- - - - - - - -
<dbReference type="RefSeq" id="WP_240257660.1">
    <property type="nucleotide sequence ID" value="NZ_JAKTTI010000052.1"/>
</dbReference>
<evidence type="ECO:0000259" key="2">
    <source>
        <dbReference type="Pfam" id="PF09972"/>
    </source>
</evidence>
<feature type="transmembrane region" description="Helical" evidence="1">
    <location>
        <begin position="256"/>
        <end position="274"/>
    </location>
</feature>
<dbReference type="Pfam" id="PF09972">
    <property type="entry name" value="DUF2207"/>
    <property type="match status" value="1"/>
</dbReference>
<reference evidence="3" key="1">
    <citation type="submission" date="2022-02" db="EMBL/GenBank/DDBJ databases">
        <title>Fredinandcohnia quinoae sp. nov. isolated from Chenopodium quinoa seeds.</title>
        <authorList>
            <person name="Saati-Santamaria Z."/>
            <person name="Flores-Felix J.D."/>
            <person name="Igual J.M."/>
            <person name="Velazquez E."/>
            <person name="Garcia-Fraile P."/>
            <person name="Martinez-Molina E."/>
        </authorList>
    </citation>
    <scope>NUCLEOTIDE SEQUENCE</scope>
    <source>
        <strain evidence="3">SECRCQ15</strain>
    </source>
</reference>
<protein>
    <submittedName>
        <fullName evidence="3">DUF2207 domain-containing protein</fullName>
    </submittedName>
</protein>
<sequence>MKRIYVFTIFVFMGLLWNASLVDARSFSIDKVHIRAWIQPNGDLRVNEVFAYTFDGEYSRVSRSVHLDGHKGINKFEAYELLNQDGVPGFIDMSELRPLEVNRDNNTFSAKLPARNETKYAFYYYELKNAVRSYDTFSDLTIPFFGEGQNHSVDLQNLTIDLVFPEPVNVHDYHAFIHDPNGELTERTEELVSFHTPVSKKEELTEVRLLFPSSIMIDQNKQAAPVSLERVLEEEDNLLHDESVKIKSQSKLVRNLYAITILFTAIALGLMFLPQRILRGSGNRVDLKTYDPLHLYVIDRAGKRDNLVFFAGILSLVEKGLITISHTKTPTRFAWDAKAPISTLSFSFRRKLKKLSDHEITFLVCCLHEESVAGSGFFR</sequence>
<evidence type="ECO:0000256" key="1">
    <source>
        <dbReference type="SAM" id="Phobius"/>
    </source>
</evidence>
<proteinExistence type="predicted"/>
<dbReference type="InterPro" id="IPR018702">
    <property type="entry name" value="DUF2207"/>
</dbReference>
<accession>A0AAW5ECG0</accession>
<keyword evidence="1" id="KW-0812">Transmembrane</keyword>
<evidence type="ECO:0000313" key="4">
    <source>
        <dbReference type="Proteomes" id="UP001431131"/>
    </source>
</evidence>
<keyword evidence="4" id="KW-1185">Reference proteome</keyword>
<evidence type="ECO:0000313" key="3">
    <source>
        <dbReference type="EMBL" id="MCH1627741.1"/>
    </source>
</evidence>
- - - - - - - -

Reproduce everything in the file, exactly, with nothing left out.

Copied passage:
<dbReference type="RefSeq" id="WP_240257660.1">
    <property type="nucleotide sequence ID" value="NZ_JAKTTI010000052.1"/>
</dbReference>
<evidence type="ECO:0000259" key="2">
    <source>
        <dbReference type="Pfam" id="PF09972"/>
    </source>
</evidence>
<feature type="transmembrane region" description="Helical" evidence="1">
    <location>
        <begin position="256"/>
        <end position="274"/>
    </location>
</feature>
<dbReference type="Pfam" id="PF09972">
    <property type="entry name" value="DUF2207"/>
    <property type="match status" value="1"/>
</dbReference>
<reference evidence="3" key="1">
    <citation type="submission" date="2022-02" db="EMBL/GenBank/DDBJ databases">
        <title>Fredinandcohnia quinoae sp. nov. isolated from Chenopodium quinoa seeds.</title>
        <authorList>
            <person name="Saati-Santamaria Z."/>
            <person name="Flores-Felix J.D."/>
            <person name="Igual J.M."/>
            <person name="Velazquez E."/>
            <person name="Garcia-Fraile P."/>
            <person name="Martinez-Molina E."/>
        </authorList>
    </citation>
    <scope>NUCLEOTIDE SEQUENCE</scope>
    <source>
        <strain evidence="3">SECRCQ15</strain>
    </source>
</reference>
<protein>
    <submittedName>
        <fullName evidence="3">DUF2207 domain-containing protein</fullName>
    </submittedName>
</protein>
<sequence>MKRIYVFTIFVFMGLLWNASLVDARSFSIDKVHIRAWIQPNGDLRVNEVFAYTFDGEYSRVSRSVHLDGHKGINKFEAYELLNQDGVPGFIDMSELRPLEVNRDNNTFSAKLPARNETKYAFYYYELKNAVRSYDTFSDLTIPFFGEGQNHSVDLQNLTIDLVFPEPVNVHDYHAFIHDPNGELTERTEELVSFHTPVSKKEELTEVRLLFPSSIMIDQNKQAAPVSLERVLEEEDNLLHDESVKIKSQSKLVRNLYAITILFTAIALGLMFLPQRILRGSGNRVDLKTYDPLHLYVIDRAGKRDNLVFFAGILSLVEKGLITISHTKTPTRFAWDAKAPISTLSFSFRRKLKKLSDHEITFLVCCLHEESVAGSGFFR</sequence>
<evidence type="ECO:0000256" key="1">
    <source>
        <dbReference type="SAM" id="Phobius"/>
    </source>
</evidence>
<proteinExistence type="predicted"/>
<dbReference type="InterPro" id="IPR018702">
    <property type="entry name" value="DUF2207"/>
</dbReference>
<accession>A0AAW5ECG0</accession>
<keyword evidence="1" id="KW-0812">Transmembrane</keyword>
<evidence type="ECO:0000313" key="4">
    <source>
        <dbReference type="Proteomes" id="UP001431131"/>
    </source>
</evidence>
<keyword evidence="4" id="KW-1185">Reference proteome</keyword>
<evidence type="ECO:0000313" key="3">
    <source>
        <dbReference type="EMBL" id="MCH1627741.1"/>
    </source>
</evidence>